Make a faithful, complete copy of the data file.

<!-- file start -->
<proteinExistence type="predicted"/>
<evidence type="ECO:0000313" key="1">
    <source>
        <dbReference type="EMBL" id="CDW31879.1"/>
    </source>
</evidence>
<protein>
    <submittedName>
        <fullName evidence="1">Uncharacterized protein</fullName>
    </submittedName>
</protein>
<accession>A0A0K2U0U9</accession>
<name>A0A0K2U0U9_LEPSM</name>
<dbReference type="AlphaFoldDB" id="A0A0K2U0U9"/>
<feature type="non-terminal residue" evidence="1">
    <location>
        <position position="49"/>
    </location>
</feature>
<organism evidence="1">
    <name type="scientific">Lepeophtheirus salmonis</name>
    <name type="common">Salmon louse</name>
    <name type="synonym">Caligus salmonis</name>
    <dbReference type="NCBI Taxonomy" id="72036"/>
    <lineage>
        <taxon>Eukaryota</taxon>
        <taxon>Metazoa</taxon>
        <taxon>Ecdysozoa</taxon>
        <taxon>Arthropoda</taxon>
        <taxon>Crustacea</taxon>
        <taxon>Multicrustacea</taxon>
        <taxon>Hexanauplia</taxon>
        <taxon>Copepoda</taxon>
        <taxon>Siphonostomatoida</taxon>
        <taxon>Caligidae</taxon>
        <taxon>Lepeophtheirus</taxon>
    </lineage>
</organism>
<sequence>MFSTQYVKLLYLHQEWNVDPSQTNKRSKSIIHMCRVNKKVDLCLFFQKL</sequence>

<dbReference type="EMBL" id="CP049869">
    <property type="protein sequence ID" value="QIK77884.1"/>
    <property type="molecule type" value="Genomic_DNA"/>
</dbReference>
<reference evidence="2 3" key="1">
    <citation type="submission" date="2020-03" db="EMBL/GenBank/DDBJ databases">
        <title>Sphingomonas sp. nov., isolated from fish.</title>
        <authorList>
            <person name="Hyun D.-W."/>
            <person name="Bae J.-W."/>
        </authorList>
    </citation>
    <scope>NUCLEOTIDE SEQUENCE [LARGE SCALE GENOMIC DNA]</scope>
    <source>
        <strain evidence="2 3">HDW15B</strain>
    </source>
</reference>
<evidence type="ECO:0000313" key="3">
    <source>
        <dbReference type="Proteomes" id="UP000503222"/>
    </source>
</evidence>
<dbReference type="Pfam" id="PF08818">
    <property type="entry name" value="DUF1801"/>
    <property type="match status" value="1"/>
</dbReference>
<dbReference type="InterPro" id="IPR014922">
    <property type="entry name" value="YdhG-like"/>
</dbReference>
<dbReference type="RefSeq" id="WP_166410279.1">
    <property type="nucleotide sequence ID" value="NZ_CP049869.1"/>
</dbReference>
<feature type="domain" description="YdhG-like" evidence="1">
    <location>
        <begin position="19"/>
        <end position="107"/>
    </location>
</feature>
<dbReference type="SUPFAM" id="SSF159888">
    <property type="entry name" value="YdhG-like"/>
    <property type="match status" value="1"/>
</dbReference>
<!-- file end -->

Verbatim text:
<proteinExistence type="predicted"/>
<evidence type="ECO:0000313" key="1">
    <source>
        <dbReference type="EMBL" id="CDW31879.1"/>
    </source>
</evidence>
<protein>
    <submittedName>
        <fullName evidence="1">Uncharacterized protein</fullName>
    </submittedName>
</protein>
<accession>A0A0K2U0U9</accession>
<name>A0A0K2U0U9_LEPSM</name>
<dbReference type="AlphaFoldDB" id="A0A0K2U0U9"/>
<feature type="non-terminal residue" evidence="1">
    <location>
        <position position="49"/>
    </location>
</feature>
<organism evidence="1">
    <name type="scientific">Lepeophtheirus salmonis</name>
    <name type="common">Salmon louse</name>
    <name type="synonym">Caligus salmonis</name>
    <dbReference type="NCBI Taxonomy" id="72036"/>
    <lineage>
        <taxon>Eukaryota</taxon>
        <taxon>Metazoa</taxon>
        <taxon>Ecdysozoa</taxon>
        <taxon>Arthropoda</taxon>
        <taxon>Crustacea</taxon>
        <taxon>Multicrustacea</taxon>
        <taxon>Hexanauplia</taxon>
        <taxon>Copepoda</taxon>
        <taxon>Siphonostomatoida</taxon>
        <taxon>Caligidae</taxon>
        <taxon>Lepeophtheirus</taxon>
    </lineage>
</organism>
<sequence>MFSTQYVKLLYLHQEWNVDPSQTNKRSKSIIHMCRVNKKVDLCLFFQKL</sequence>

<dbReference type="EMBL" id="CP049869">
    <property type="protein sequence ID" value="QIK77884.1"/>
    <property type="molecule type" value="Genomic_DNA"/>
</dbReference>
<reference evidence="2 3" key="1">
    <citation type="submission" date="2020-03" db="EMBL/GenBank/DDBJ databases">
        <title>Sphingomonas sp. nov., isolated from fish.</title>
        <authorList>
            <person name="Hyun D.-W."/>
            <person name="Bae J.-W."/>
        </authorList>
    </citation>
    <scope>NUCLEOTIDE SEQUENCE [LARGE SCALE GENOMIC DNA]</scope>
    <source>
        <strain evidence="2 3">HDW15B</strain>
    </source>
</reference>
<evidence type="ECO:0000313" key="3">
    <source>
        <dbReference type="Proteomes" id="UP000503222"/>
    </source>
</evidence>
<dbReference type="Pfam" id="PF08818">
    <property type="entry name" value="DUF1801"/>
    <property type="match status" value="1"/>
</dbReference>
<dbReference type="InterPro" id="IPR014922">
    <property type="entry name" value="YdhG-like"/>
</dbReference>
<dbReference type="RefSeq" id="WP_166410279.1">
    <property type="nucleotide sequence ID" value="NZ_CP049869.1"/>
</dbReference>
<feature type="domain" description="YdhG-like" evidence="1">
    <location>
        <begin position="19"/>
        <end position="107"/>
    </location>
</feature>
<dbReference type="SUPFAM" id="SSF159888">
    <property type="entry name" value="YdhG-like"/>
    <property type="match status" value="1"/>
</dbReference>